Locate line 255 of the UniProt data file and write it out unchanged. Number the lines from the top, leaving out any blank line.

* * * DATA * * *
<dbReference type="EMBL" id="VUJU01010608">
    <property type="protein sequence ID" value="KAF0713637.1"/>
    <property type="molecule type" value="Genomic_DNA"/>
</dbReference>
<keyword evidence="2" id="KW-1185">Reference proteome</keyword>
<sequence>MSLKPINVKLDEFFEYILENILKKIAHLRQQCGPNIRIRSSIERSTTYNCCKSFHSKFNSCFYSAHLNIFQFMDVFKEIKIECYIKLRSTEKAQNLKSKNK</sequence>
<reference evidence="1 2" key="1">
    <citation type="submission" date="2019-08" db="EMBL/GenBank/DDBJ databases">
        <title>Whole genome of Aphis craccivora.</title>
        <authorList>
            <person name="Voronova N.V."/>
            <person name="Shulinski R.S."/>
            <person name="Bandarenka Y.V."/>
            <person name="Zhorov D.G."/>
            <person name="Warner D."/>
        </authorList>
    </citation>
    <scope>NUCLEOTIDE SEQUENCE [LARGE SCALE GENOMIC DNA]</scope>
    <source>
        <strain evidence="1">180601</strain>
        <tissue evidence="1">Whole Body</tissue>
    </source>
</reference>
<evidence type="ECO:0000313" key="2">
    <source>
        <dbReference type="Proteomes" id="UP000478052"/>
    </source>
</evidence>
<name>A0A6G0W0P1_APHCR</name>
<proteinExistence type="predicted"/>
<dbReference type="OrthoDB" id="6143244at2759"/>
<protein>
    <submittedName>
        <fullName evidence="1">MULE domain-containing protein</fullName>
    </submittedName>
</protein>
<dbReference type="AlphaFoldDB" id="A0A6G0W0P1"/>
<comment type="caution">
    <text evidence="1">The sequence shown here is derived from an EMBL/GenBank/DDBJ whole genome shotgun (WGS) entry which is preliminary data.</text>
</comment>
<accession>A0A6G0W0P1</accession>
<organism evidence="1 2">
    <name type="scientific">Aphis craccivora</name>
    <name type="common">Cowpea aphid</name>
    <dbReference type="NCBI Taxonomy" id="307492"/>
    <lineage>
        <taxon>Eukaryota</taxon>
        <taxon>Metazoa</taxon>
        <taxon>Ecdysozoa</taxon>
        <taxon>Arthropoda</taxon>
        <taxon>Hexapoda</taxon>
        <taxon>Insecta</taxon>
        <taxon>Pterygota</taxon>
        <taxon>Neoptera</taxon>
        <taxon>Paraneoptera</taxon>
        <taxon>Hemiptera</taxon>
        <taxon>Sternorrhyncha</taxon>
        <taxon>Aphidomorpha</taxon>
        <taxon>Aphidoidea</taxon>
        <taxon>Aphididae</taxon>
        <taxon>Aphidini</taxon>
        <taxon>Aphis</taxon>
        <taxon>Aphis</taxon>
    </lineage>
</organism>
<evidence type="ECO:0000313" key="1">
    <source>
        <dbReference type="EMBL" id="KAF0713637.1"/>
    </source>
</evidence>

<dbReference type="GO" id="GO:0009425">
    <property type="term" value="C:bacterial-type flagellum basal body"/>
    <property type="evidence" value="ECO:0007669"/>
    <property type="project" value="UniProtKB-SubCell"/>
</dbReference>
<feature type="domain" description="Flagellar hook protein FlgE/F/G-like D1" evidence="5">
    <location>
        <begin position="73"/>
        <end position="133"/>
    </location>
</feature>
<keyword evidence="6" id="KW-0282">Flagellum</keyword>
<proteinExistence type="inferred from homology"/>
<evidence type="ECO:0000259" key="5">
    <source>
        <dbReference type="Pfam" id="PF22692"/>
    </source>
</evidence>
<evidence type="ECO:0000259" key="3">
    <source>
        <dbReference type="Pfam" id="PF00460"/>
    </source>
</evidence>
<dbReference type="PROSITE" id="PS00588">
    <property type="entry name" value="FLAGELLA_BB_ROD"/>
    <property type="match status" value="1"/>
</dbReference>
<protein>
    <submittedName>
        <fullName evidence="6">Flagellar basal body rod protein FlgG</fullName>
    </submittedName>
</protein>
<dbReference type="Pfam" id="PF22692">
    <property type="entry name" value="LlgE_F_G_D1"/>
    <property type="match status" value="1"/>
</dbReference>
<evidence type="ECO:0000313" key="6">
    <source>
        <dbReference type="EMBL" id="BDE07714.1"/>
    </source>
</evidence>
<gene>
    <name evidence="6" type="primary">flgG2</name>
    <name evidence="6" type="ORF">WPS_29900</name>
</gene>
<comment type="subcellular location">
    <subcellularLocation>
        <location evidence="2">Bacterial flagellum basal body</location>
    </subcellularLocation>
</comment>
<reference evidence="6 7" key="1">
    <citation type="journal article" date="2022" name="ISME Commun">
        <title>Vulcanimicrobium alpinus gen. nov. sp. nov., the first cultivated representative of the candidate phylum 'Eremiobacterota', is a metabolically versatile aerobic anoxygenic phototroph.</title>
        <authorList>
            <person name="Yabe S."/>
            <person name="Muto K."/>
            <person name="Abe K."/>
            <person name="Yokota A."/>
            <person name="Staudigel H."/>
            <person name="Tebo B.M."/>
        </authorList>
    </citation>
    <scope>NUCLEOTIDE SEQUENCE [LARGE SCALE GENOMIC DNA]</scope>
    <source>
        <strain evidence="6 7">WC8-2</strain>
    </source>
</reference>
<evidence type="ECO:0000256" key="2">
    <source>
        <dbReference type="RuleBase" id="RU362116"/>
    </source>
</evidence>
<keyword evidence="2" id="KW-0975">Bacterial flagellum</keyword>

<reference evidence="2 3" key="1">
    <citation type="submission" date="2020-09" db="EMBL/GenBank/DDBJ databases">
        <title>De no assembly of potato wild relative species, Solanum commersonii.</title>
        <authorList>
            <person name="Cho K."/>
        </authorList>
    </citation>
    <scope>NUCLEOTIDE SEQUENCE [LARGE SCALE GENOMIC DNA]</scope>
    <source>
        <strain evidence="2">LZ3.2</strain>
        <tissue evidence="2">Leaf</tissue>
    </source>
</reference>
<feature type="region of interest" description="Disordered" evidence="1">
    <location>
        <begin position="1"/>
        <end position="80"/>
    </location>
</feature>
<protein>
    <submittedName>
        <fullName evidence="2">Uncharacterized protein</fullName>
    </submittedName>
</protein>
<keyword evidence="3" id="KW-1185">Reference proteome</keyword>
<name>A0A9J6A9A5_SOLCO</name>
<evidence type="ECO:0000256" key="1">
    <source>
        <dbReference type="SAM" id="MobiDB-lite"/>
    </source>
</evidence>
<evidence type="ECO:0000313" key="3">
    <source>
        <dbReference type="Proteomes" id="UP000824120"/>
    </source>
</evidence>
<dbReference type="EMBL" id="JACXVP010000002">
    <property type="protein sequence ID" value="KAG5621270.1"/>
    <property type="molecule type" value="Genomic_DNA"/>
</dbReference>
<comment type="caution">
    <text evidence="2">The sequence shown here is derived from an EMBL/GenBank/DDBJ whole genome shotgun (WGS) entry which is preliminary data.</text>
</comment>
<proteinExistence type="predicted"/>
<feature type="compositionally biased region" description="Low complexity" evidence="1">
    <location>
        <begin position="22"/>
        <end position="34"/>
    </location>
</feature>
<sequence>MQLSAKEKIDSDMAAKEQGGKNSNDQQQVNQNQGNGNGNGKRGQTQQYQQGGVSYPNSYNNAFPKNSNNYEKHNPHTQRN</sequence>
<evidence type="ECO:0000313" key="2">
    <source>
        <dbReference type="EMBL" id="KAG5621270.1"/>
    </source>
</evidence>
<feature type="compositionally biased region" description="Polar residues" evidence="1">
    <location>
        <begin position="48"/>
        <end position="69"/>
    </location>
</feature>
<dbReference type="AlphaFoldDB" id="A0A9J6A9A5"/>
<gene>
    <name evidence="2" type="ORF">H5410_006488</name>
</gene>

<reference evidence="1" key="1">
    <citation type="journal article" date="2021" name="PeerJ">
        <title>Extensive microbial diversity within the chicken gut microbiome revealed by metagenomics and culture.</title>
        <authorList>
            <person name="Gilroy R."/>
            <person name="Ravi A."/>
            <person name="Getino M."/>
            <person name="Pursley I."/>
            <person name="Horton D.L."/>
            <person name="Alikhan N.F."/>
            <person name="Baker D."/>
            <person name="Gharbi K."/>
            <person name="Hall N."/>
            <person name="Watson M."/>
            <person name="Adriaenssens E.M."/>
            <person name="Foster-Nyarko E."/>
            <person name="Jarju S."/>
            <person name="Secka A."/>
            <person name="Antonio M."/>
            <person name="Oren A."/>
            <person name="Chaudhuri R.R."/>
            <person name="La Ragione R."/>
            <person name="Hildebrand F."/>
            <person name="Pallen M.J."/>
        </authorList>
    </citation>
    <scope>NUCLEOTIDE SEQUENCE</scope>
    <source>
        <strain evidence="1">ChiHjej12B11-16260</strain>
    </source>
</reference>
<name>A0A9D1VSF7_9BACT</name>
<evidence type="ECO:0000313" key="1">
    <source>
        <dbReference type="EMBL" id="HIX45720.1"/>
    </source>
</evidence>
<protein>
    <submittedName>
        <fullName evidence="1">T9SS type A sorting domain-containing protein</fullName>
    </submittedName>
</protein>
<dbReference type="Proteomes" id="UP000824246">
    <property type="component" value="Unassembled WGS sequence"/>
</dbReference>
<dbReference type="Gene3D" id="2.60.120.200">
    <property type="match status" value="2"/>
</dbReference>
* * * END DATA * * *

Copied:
<dbReference type="Gene3D" id="2.60.120.200">